The Bauer Family of Purling

Bavarian Manor Country Inn

The business: Bavarian Manor Country Inn
Date founded: 1931, by Karl and Anna Bauer
Number of generations: 3
Number of family members working together: 2
Owner: Suzanne Bauer-Oldakowski, granddaughter of founders, and her husband, Stan
What it does: A country inn with 18 rooms, plus an 80-seat restaurant that serves dinner Thursdays through Sundays

Why it’s succeeded: The building, which dates from 1865, originally served as a farm and health retreat. The current country inn was started by German immigrants Karl and Anna Bauer after they moved to the Catskills in 1931 from the Bronx, where they had a model-ship-building business. They bought the 100-acre property, eliminated the retreat, added a beer garden to appeal to their German clientele, and, later, they added a nightclub. They expected their only child, William, to join the business, which he dutifully did, and was joined by his wife, Johanna, in 1948. They added shows, dancing, and music at the nightclub, which made it a destination; they also added a chalet building at the bottom of the hill in 1965, which housed more guests and a winter bar known as the Rathskeller, when skiing became more popular at Hunter Mountain. William and Johanna expected their eldest child, a son, also to go into the business; he did, but it wasn’t a good fit. Suzanne, the middle child, went to work on Wall Street and helped out periodically, especially after her dad died in 1988. When she met her husband, Stan, a bartender and chef who didn’t care for life in New York City, the business was destined to continue. “We knew we’d better do this if it was going to survive, and we also knew we needed to run it more like a business,” she says. Johanna had also had a series of small strokes and needed their help. The couple moved in with her and their three children; a fourth was on the way.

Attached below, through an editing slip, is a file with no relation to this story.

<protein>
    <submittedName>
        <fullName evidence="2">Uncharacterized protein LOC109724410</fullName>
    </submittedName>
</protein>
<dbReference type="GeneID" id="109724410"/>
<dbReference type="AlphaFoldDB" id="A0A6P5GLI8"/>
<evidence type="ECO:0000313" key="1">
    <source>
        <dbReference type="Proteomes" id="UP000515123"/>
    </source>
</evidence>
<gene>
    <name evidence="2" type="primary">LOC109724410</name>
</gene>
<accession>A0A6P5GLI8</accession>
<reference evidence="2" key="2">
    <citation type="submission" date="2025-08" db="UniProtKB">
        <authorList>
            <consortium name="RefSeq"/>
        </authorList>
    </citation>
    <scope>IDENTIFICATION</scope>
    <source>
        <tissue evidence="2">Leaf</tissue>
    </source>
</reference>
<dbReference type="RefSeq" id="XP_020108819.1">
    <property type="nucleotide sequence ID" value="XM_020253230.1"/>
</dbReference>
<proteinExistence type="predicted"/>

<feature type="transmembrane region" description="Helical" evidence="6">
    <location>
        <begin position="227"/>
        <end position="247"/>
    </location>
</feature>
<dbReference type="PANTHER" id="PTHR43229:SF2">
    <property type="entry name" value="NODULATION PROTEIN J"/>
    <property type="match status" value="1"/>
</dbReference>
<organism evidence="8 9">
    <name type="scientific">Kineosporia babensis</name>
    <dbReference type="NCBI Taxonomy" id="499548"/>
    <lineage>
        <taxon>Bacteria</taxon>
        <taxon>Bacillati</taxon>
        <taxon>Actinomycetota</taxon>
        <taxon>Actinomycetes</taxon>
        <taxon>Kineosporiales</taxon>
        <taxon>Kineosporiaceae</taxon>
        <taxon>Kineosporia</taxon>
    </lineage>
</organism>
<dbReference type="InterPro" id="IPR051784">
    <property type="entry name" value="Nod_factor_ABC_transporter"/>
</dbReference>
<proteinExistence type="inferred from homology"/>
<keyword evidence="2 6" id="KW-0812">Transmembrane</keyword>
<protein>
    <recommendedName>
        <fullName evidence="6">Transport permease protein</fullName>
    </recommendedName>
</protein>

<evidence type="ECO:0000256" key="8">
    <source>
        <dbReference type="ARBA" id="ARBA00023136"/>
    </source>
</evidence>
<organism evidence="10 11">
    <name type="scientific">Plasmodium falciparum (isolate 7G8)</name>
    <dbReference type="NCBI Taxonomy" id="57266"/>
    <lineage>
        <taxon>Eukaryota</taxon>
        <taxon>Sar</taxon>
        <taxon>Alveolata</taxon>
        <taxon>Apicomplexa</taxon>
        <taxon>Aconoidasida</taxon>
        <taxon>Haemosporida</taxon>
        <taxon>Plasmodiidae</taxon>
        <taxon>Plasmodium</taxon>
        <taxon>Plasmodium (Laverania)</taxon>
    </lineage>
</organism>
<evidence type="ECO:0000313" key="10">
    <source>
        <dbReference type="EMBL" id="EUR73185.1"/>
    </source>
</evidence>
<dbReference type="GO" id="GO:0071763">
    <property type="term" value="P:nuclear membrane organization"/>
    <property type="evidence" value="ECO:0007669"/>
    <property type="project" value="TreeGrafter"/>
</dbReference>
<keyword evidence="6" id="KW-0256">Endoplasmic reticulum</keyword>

bavarian manor country inn

But tragedy struck two weeks before they were to take over officially in 1996: a huge electrical fire destroyed the roof and the top fourth level of the inn. Sadly, they discovered there was no insurance to rebuild, but, by the next morning, neighbors and friends had shown up to help. The couple made changes while Suzanne also battled breast cancer. They stopped serving three meals a day, shuttered the chalet, which needed renovation, and turned it into an apartment building for 16, then sold their own home to raise funds. “It was incredibly humbling, but nobody got hurt,” Suzanne says. They’ve seen an uptick in business, which they believe is the result of becoming a country inn that serves breakfast rather than a hotel serving three meals a day. The couple divides responsibilities, with Suzanne handling the front of the house and Stan, the back. Two of their children may come on board. “We’re now on the historic register of places in Greene County, and know that this place means a lot to the community,” Suzanne says. “So it’s our role to keep it going forward.”

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Other lessons learned: Trying to escape the all-consuming, 24/7 business. “You’ve got to get away, and we try at least twice a year for a day,” Suzanne says.

Biggest challenge: Dealing with all the paperwork the state and federal governments require.


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